Lecture—3 hours; discussion—1 hour. Introduction to visual analysis through study of western art 1600-present, examining major artists and movements from Europe to North America. Study of the relationship of art and artists to political,religious, social change, and to changes in ideology, patronage, audience. May be repeated for credit.
Lecture/discussion—3 hours; term paper. Evolution of museums in the western world from the “cabinet of curiosities” of sixteenth-century Europe to the modern “art center.” The changing motives behind collecting, exhibiting, and interpretation of objects. Attention to museums’ historical legacies and continuing philosophical dilemmas. Offered in alternate years.
GE credit: ArtHum, Wrt | AH, VL, WE.
Lecture/discussion—4 hours. Thematic and chronological examination of 3000 years of Chinese art and culture from Neolithic through Tang Dynasty (10th c. CE). Study of ceremonial and secular objects manifesting folk beliefs and belief systems of ancestor worship, Buddhism, Daoism, and Confucianism. Offered in alternate years.
Lecture—3 hours; term paper. Transformation in architecture and urban form in Paris, London, and Vienna in the context of varying social, political, and economic systems as well as very different cultural traditions, concentrating on the years 1830-1914. Offered in alternate years.
Lecture—3 hours; term paper. Study of the art and architecture of later Classical and Hellenistic Greece, from the mid-fifth century to the first century B.C. Not open for credit to students who have completed course 154B. (Same course as Classics 172B.) Offered in alternate years.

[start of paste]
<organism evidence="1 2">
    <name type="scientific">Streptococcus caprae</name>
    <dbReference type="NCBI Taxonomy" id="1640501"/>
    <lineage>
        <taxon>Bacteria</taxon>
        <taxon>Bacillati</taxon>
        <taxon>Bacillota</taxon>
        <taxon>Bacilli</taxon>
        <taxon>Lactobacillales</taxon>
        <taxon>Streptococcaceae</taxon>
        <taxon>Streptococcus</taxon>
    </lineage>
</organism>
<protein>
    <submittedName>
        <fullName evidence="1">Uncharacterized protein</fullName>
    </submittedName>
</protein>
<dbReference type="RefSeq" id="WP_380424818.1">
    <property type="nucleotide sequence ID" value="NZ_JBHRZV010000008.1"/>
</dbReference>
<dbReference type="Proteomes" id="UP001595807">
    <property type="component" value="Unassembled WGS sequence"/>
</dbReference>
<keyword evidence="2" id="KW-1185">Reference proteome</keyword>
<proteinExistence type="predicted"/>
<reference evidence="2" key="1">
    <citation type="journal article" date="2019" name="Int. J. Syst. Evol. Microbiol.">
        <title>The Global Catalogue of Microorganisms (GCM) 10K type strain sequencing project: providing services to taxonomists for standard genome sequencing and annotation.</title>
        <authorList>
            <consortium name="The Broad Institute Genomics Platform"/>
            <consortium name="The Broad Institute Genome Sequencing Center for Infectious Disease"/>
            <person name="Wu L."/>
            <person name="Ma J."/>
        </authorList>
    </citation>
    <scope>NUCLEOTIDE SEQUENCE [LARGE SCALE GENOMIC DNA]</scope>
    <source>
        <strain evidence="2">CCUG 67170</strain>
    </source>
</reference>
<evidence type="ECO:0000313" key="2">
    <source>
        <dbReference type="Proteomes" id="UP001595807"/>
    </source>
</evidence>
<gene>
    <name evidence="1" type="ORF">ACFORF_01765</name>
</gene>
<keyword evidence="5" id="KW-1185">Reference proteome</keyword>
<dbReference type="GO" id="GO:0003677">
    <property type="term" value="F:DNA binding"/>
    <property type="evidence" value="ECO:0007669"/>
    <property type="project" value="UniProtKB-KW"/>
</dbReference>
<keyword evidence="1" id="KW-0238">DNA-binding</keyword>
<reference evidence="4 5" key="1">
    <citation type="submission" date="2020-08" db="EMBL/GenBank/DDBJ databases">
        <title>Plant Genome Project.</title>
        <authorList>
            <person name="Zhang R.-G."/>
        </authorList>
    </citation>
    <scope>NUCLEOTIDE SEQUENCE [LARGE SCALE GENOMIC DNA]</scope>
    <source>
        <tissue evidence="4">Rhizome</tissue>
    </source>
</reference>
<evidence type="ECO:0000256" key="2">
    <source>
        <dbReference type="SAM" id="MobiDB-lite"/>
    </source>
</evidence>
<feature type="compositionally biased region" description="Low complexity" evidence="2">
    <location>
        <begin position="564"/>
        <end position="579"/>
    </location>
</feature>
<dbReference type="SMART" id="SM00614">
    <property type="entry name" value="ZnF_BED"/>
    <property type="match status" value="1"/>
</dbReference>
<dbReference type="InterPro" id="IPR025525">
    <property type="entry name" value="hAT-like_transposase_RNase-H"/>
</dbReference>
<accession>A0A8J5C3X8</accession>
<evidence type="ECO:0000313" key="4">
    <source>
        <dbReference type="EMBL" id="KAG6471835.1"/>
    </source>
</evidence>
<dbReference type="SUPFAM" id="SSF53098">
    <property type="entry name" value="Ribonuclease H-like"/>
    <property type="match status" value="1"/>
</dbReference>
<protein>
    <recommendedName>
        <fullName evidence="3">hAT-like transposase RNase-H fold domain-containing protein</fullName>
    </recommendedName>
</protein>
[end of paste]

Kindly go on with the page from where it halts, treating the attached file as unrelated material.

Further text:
Lecture/discussion—3 hours; term paper. Prerequisite: Art History major, minor, or other significant training in Art History recommended. Class size limited to 25 students; for majors, minors, other advanced students. Study of a broad problem or theoretical issue in art, architecture, or material culture. Intensive reading, discussion, research, writing. May be repeated two times for credit when topic differs.
Seminar—3 hours. Approved for graduate degree credit. Study of private and public collections. Museum personalities. Appraisal of works of art; ethics of appraisal. Auction and sales: methods and catalogues. Registration. Technical problems of the museum. Connoisseurship. Collateral reading. Visits to museums. Seminar with assigned papers.